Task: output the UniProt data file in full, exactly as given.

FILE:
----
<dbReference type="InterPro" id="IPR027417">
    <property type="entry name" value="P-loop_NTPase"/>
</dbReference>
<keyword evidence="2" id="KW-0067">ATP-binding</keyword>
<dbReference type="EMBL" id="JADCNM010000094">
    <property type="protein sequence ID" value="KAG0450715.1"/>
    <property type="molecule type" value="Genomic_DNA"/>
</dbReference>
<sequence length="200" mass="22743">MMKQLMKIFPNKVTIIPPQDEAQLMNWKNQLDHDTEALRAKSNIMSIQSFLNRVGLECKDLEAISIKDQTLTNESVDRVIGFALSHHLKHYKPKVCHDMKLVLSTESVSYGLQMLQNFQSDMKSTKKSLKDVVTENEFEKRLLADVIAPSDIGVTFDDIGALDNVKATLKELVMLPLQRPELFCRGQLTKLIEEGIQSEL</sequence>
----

<dbReference type="InterPro" id="IPR027417">
    <property type="entry name" value="P-loop_NTPase"/>
</dbReference>
<keyword evidence="2" id="KW-0067">ATP-binding</keyword>
<dbReference type="EMBL" id="JADCNM010000094">
    <property type="protein sequence ID" value="KAG0450715.1"/>
    <property type="molecule type" value="Genomic_DNA"/>
</dbReference>
<sequence length="200" mass="22743">MMKQLMKIFPNKVTIIPPQDEAQLMNWKNQLDHDTEALRAKSNIMSIQSFLNRVGLECKDLEAISIKDQTLTNESVDRVIGFALSHHLKHYKPKVCHDMKLVLSTESVSYGLQMLQNFQSDMKSTKKSLKDVVTENEFEKRLLADVIAPSDIGVTFDDIGALDNVKATLKELVMLPLQRPELFCRGQLTKLIEEGIQSEL</sequence>